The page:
The theme of disparate individuals working together as one forms the basis for one of the most important and recurring themes in Steinbeck: the idea of the phalanx. For Steinbeck, the cult of individuality in American life prevented social change by fixing the individual in an isolated position of ineffectuality. Only when people worked together could real social harmony and progress occur.
Despite the unfairness of Kazin's views of Steinbeck's post-'30s work, it remains indisputably true that his work before the 1940s remains his most interesting and beautiful. The California locales Steinbeck made famous ‹ Salinas, where he was born, Monterey, the sardine-factory-haven where the paisanos of Tortilla Flat (1935), Cannery Row (1945), and Sweet Thursday (1954) have their adventures ‹ still bask in the glow of the advances made in regional fiction by Steinbeck. The Pastures of Heaven (1932), one of Steinbeck's least appreciated works, is a collection of stories about farmers in the same California valley. "They are descendants," writes Jay Parini (in his superb biography of Steinbeck [Henry Holt; 1995], to which I am indebted), "of the original immigrants who wrested the land from the Native American people who lived there before them and to this day remain only partially absorbed." Like Willa Cather in her 1925 novel The Professor's House, Steinbeck is here concerned with the aftermath of racial history in America, symbolized by the repercussions of Indian removal. In Dubious Battle (1936), a minor epic of a novel about migrant fruit-pickers on strike, marks Steinbeck's first overt engagement with issues of class. The Red Pony (1937), beloved by children everywhere, is a deceptively simple and ambivalent story about a boy, a pony, and life and death. And, of course, The Grapes of Wrath, made into a classic film by John Ford, depicted the lives of the Oklahoma Dust Bowl farmers on their mythic quest for work and freedom in California.
But of all Steinbeck's works, his greatest is his simplest: Of Mice and Men (1937). This tale of California bindle stiffs ‹ farm laborers who roam from place to place seeking work ‹ is Steinbeck's most affecting work. Like The Pearl (1947), it is an allegorical tale about human drives. Critics have missed the pointed unrealism of many of Steinbeck's works ‹ a fablelike quality that functions in tandem with the bitter realities of the plots. This is Steinbeck's distinction ‹ he portrayed tales of social strife with the rhapsodic beauty of a mythographer.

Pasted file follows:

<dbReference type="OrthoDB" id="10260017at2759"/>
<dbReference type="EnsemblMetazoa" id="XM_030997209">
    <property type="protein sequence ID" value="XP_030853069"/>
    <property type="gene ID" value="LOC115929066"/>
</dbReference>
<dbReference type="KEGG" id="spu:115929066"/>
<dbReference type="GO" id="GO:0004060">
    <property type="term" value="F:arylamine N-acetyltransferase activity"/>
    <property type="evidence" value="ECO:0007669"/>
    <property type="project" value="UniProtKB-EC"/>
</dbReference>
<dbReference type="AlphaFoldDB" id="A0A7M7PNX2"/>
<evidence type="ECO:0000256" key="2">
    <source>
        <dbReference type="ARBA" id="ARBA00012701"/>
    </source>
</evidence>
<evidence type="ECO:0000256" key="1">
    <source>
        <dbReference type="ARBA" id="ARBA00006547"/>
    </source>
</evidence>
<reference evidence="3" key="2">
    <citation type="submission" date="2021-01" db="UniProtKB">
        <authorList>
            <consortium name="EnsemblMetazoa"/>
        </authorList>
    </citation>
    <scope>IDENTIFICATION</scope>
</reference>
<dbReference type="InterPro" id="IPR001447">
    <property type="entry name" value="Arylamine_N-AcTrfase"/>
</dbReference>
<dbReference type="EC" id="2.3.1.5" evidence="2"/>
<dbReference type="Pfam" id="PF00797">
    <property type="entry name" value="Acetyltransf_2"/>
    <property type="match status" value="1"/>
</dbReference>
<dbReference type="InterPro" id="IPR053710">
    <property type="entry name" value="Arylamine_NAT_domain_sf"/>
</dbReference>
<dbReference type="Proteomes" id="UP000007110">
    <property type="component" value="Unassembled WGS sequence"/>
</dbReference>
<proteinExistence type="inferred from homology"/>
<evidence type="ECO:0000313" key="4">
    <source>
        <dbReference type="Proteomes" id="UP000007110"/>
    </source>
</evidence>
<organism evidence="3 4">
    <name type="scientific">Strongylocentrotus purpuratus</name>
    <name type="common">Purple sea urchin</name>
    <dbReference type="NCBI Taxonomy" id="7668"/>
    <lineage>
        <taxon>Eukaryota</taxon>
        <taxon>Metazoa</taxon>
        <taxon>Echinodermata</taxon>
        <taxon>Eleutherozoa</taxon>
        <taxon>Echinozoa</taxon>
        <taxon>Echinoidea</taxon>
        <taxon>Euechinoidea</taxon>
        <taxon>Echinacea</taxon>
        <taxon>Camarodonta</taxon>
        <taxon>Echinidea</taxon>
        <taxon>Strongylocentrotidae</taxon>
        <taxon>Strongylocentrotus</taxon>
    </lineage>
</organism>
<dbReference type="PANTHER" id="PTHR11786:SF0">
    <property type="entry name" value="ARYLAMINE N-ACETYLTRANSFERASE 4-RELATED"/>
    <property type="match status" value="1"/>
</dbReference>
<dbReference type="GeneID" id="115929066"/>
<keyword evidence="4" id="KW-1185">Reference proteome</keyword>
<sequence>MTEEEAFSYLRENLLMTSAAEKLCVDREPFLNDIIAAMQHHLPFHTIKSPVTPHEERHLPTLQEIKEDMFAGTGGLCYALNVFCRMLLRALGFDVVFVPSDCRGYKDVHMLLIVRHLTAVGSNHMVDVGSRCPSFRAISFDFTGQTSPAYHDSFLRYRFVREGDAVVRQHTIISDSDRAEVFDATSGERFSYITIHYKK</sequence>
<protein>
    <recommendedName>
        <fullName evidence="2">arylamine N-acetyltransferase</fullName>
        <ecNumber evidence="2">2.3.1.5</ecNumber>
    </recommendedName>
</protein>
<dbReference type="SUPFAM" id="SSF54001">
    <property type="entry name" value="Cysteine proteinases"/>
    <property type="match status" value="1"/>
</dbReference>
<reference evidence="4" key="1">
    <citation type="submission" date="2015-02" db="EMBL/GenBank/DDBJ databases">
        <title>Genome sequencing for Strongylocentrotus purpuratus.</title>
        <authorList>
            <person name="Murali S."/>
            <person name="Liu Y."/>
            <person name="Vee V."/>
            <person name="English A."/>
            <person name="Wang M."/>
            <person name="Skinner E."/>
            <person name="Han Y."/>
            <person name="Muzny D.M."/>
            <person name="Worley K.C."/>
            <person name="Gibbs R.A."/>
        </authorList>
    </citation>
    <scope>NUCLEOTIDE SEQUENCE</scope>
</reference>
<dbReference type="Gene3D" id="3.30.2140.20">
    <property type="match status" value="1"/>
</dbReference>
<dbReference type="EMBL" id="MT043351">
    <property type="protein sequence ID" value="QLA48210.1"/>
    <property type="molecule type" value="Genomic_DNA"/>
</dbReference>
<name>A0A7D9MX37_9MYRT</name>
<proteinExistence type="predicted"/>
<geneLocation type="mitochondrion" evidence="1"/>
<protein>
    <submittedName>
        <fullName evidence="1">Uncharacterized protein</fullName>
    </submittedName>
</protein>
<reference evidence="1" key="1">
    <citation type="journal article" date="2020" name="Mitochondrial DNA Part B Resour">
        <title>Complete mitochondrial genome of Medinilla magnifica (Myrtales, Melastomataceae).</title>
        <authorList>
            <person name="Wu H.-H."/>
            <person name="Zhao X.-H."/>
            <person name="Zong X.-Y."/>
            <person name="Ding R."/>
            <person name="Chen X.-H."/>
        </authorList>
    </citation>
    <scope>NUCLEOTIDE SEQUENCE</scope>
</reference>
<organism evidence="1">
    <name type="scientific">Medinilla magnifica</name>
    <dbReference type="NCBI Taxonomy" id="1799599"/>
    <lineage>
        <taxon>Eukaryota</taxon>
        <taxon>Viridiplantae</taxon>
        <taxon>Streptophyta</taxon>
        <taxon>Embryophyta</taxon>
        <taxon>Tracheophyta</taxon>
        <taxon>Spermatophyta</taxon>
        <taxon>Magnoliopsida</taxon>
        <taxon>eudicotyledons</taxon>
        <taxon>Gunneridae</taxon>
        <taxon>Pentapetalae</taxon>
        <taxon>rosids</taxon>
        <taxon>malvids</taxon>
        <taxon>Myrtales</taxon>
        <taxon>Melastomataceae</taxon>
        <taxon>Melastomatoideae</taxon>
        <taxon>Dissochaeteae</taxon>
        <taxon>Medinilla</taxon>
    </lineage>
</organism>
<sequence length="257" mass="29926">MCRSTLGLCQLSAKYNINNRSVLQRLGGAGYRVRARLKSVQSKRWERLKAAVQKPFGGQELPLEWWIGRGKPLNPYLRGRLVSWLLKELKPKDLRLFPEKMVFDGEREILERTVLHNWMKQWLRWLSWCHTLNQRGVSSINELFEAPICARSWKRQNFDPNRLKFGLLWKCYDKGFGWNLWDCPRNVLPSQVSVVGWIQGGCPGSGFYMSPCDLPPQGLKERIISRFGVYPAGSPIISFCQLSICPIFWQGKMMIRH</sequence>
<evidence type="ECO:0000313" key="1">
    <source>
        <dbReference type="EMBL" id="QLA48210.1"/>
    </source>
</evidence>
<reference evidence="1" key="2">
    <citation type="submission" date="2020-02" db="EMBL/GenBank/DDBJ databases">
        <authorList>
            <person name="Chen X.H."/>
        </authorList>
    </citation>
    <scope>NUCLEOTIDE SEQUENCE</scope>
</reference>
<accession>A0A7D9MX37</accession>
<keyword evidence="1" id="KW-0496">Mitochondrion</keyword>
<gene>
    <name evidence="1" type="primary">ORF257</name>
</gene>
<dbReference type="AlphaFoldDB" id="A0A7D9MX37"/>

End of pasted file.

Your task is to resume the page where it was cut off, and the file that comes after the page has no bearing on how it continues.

George Milton and Lennie Small are a classic mismatched duo: George is "small and quick, dark of face, with restless eyes and sharp, strong features." But Lennie is his opposite: "huge...shapeless…he walked heavily, dragging his feet a little, the way a bear drags his paws." George's intelligence matches the sharpness of his features; Lennie's slow-wittedness matches his ponderous gait. Famously, these are men with a dream ‹ their fantasy is to have a little farm to themselves, where they can grow vegetables and where Lennie can tend to "the rabbits." Like a child (Lennie bears more than a passing resemblance to Faulkner's Benjy in the 1929 The Sound and the Fury), Lennie demands that George reiterate their dream again and again, pleading to be told about the little farm they will own and the rabbits he will be allowed to tend. He wants George to tell him how much more fortunate they are than the other men who live as they do:
"Guys like us, that work on ranches, are the loneliest guys in the world…With us it ain't like that. We got a future. We got somebody to talk to that gives a damn about us."
Though George grouses over having to take care of Lennie and having to retell the farm-fantasy over and over again, both Lennie and their utopian dream mean a great deal to George. Lennie and George represent the power of male bonding ‹ and the stark sadness of isolation, as Lennie's climactic death confirms. Both George and Lennie, as is apparent from reading the novel, mean a great deal to Steinbeck, too ‹ he had been a bindle stiff himself once and had known people upon whom he based these lifelike characters.
The utopian dream of the farm they can call their own rouses others as well ‹ Candy, the old man whose old dog Slim shoots; Crooks, the black stable hand with a bad back (who appears in the book, but not in the opera)‹ the mere suggestion of a life they can call their own is irresistible. The simple beauty of this dream ‹ and the futility of ever achieving it ‹ give Of Mice and Men its enduring power. Though Curley's Wife, the Eve of this tale (she isn't even given a proper name), has often been criticized as a misogynistic, archetypal figure of Woman-As-Seducer, Steinbeck also imbues her with a poignant loneliness that humanizes her. When told she has a husband she should be spending time with, rather than harassing the men with her seductive wiles, she responds, "Sure I gotta husban'. You all seen him. Swell guy, isn't he?" She adds: " ‹ Sat'iday night. Ever'body out doin' som'pin. Ever'body! An' what am I doin'? Standin' here talkin' to a bunch of bindle stiffs!"
Of Mice and Men is only matched, in its lyric simplicity and beauty and aching evocation of the pain of isolation, by Carson McCullers's short novel, The Ballad of the Sad Café (1951). Of Mice and Men ‹ which has had a fertile and international life in film and theater and, now, opera ‹ is a powerful indication that Steinbeck's idiosyncratic genius lay in making socially conscious literature poetic and rapturous. Though F. Scott Fitzgerald complained that Of Mice and Men was a rip-off of Frank Norris's McTeague (1899), nothing could be farther from the truth. That classic piece of naturalist fiction (a genre that takes a pitilessly scientific view of human relations) has no belief in the power of male friendship, which it harrowingly parodies in its Desert Valley climax, in which two friends-turned-enemies ensure their own doom. But for Steinbeck, the dream of utopian fraternity contains, for the dreamer, the liberating power of imagination and the will to believe that somewhere, someday, such dreams may be realized.